Finally, Starry argues that the extended battlefield concept was necessary to serve as a “unifying idea which pulls all these emerging capabilities together so that, together, they can allow us to realize their full combined potential for winning.” He further argued that “the time for implementation is now.” In concert with MG Hix’s statement that we conduct “hard thinking, aggressive study and concept development, coupled with science and technology programs to develop options”, Starry emphasized that now was the time to field and learn to use the concept on the ground with real troops, real equipment, and the real world problems of field commanders.”

Today, current U.S. force posture, coupled with the demand for globally integrated operations, presents a myriad of challenges to regional Joint Force Commanders tasked to contest and defeat peer adversaries in support of U.S. national interests. To mitigate these challenges, the U.S. Joint Force must evolve its combined arms mindset to incorporate capabilities from all Services and functions, operating in all domains and environments to develop comprehensive and complementary combined arms solutions for periods of competition below armed conflict and during armed conflict. As a “unifying idea,” Multi-Domain Battle Concept is an important collaborative and innovative effort across our Services that we will ensure our forces are prepared to “win” short of armed conflict when possible, and to prevail against our adversaries when war is unavoidable.

During the AUSA National Symposium and Exposition, GEN Perkins will lead a group of esteemed panelists in a discussion on Multi-Domain Battle. The panel is titled "Converged and Integrated Solutions for the Future" and will be live-streamed for those unable to attend the event.

To learn more about Multi-Domain Battle and contribute to conversation, access the following link: http://www.tradoc.army.mil/MultiDomainBattle/index.asp

The following Army Warfighting Challenges are directly related to this week's topic:
#1 Develop Situational Understanding:

How to develop and sustain a high degree of situational understanding while operating in complex environments against determined, adaptive enemy organizations.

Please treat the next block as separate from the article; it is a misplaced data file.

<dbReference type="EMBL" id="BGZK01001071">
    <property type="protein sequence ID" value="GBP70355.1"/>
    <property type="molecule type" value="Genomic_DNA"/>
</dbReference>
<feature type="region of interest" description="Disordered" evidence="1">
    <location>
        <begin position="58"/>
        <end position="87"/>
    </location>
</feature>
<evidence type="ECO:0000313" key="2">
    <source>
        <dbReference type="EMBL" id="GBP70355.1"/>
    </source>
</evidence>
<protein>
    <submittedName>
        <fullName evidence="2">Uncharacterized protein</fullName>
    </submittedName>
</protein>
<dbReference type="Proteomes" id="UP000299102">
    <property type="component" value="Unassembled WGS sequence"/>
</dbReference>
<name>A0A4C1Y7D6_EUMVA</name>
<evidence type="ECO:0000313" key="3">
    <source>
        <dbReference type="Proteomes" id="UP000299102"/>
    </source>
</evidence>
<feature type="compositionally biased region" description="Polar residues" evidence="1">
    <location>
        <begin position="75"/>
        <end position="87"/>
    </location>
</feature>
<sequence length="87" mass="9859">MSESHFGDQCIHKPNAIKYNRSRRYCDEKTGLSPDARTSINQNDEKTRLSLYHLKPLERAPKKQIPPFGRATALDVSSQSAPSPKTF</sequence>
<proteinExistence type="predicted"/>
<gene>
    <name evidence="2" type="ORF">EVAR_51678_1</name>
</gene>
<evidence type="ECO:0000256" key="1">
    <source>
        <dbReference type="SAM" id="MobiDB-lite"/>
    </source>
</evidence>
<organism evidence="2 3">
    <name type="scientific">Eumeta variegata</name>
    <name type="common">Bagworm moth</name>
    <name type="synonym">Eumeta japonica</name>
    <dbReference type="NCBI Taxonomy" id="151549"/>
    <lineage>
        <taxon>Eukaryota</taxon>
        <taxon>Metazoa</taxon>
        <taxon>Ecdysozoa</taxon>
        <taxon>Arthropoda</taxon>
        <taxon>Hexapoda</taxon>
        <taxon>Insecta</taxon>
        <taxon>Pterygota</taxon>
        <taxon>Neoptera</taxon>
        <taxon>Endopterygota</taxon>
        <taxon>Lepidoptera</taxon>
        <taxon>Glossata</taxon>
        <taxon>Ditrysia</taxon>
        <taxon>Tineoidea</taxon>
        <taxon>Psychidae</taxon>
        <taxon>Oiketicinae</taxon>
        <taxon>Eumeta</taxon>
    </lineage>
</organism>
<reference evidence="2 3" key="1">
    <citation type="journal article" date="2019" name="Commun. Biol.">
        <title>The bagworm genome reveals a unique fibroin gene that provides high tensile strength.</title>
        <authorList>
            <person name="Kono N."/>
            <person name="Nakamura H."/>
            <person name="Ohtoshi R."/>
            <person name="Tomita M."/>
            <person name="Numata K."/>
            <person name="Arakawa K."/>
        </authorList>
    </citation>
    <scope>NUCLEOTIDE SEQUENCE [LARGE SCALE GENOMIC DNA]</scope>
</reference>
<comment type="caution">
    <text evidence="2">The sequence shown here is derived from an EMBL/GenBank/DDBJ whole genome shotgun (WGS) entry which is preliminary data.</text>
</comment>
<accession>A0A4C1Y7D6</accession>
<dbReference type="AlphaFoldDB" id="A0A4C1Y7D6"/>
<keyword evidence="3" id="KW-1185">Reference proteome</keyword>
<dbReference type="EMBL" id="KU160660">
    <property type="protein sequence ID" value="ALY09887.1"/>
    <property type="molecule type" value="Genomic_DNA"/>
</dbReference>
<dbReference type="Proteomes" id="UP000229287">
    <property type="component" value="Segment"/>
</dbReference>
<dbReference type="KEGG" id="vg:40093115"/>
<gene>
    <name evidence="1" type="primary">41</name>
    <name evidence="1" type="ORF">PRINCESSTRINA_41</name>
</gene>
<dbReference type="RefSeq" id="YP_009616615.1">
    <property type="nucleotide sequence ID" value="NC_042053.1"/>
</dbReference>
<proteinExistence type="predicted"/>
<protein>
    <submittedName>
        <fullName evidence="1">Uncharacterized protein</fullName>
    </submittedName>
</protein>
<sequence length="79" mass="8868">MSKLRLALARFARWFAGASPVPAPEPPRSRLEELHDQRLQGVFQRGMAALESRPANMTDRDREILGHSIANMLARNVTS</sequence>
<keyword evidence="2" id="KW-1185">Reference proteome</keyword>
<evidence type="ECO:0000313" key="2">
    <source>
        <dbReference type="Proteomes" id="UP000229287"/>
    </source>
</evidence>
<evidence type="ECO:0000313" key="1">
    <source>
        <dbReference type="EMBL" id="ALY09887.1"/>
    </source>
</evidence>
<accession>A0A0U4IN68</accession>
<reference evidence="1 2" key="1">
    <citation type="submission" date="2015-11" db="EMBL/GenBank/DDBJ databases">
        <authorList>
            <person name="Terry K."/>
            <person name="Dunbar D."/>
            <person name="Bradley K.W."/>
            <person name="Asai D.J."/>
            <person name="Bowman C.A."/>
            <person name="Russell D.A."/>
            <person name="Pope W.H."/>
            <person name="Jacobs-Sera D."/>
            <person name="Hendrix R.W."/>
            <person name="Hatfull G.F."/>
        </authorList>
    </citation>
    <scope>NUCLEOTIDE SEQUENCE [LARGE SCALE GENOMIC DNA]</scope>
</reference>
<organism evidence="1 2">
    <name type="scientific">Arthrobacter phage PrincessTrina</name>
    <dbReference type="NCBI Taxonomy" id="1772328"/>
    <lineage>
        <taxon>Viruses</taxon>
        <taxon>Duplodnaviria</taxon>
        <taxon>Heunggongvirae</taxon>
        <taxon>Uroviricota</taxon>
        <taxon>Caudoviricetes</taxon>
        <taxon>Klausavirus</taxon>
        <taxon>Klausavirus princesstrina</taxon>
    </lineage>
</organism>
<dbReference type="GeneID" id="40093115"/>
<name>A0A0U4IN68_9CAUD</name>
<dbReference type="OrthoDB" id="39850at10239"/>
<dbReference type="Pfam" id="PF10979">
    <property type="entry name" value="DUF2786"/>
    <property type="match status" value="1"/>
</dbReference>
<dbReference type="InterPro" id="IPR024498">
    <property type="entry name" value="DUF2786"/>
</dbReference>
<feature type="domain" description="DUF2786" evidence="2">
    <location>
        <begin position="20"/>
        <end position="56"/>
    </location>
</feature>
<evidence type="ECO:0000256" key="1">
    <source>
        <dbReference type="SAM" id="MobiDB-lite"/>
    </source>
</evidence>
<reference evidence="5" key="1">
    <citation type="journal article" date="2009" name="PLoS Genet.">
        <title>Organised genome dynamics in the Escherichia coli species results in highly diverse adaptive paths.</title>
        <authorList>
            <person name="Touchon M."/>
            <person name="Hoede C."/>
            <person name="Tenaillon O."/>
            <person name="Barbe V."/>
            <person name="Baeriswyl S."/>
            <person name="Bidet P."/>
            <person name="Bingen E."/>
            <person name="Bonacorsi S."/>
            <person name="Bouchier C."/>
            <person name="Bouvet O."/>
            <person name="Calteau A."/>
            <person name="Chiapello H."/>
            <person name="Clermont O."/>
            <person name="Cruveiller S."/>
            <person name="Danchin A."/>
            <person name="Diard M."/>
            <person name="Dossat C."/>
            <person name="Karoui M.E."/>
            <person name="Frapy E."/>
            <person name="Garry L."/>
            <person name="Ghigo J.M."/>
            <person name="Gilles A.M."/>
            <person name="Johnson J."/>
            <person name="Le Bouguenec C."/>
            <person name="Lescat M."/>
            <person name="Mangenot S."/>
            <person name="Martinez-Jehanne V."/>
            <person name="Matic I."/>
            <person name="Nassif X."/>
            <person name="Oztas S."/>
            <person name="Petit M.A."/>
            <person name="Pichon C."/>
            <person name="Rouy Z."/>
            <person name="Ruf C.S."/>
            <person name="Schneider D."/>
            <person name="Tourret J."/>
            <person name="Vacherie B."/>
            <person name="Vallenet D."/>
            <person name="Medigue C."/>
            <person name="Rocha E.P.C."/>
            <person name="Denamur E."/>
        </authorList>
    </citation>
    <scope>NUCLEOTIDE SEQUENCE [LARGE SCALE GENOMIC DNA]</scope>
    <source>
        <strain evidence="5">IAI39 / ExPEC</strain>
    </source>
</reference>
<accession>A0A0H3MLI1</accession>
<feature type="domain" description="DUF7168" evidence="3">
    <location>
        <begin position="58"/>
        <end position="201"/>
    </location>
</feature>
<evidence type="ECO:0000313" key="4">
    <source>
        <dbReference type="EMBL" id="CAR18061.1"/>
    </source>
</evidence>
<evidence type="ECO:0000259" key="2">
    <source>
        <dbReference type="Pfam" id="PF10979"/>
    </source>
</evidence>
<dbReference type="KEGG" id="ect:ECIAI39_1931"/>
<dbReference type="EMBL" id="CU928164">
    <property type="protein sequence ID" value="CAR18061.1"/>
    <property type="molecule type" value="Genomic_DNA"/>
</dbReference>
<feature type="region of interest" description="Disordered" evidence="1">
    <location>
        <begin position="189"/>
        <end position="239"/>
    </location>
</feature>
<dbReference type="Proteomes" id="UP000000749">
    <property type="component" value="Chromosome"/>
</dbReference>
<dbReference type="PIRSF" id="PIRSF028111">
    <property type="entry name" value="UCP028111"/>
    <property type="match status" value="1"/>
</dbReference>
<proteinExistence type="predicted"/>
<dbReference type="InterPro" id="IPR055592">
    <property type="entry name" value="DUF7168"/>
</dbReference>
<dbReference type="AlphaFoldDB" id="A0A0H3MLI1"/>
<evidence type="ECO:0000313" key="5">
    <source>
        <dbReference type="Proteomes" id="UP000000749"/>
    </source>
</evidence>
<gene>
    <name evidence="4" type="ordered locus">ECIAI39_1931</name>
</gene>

#2/3 Shape the Security Environment:

How does the Army influence the security environment and engage key actors and local/regional forces in order to consolidate gains and achieve sustainable security outcomes in support of Geographic Combatant Commands and Joint requirements.

#7 Conduct Space, Cyberspace, Electronic Warfare, and Communications Operations :

How to assure access to and integrity of critical data and information, across multiple domains, in an increasingly contested and congested operational environment, while simultaneously denying the same to the enemy.

#8 Enhance Realistic Training:

How to train Soldiers, leaders and units to ensure they are prepared to accomplish the mission across the range of military operations while operating in complex environments against determined, adaptive enemy organizations.

#10 Develop Agile and Adaptive Leaders:

How to develop agile, adaptive, and innovative leaders who thrive in conditions of uncertainty and chaos and are capable of visualizing, describing, directing, and leading and assessing operations in complex environments and against adaptive enemies.

#11 Conduct Air-Ground Reconnaissance and Security Operations:

How to conduct effective air-ground combined arms reconnaissance and security operations to develop the situation rapidly in close contact with the enemy and civilian populations.

#12 Conduct Joint Expeditionary Maneuver and Entry Operations:

How does the Army deploy and project forces, conduct forcible and early entry, and set conditions across multiple domains to rapidly transition to offensive operations to ensure access and seize the initiative.

#14 Ensure Interoperability and Operate in JIM Environment:

How to integrate joint, inter-organizational, and multi-national partner capabilities and campaigns to ensure unity of effort and accomplish missions across the range of military operations.

#15 Conduct Joint Combined Arms Maneuver:

How to conduct combined arms air-ground maneuver to defeat enemy organizations and accomplish missions in complex operational environments.

#16 Set the Theater Sustain Operations and Maintain Freedom of Movement:

How to set the theater, provide strategic agility to the joint force, and maintain freedom of movement and action during sustained and high tempo operations at the end of extended lines of communication in austere environments.

#17/18 Employ Cross-Domain Fires:

How to employ cross-domain fires to defeat the enemy and preserve freedom of action across the range of military operations (ROMO).

#19 Exercise Mission Command:

How to understand, visualize, describe, and direct operations consistent with the philosophy of mission command to seize the initiative over the enemy and accomplish the mission across the range of military operations.

#20 Develop Capable Formations:

How to design Army formations capable of rapidly deploying and conducting operations for ample duration and in sufficient scale to accomplish the mission.

Continuous feedback, collaboration, and teamwork are keys to the success of the Campaign of Learning and driving innovation in the Army. Please use the Army Warfighting Challenges as the framework to contribute your ideas and recommendations with respect to this topic to improve our ability to innovate as we develop the current and future force.

The Army Warfighting Challenges (AWFC) framework may be accessed here:

Please contribute to the Army Warfighting Challenges.

  • Public site (not requiring a CAC or password): ARCIC Website
  • MilBook collaboration site
  • SIPR Net collaboration site: https://intellipedia.intelink.sgov.gov/wiki/Army_Warfighting_Challenges

For previous weekly readings go to: ARCIC Professional Readings

All the best,

Bo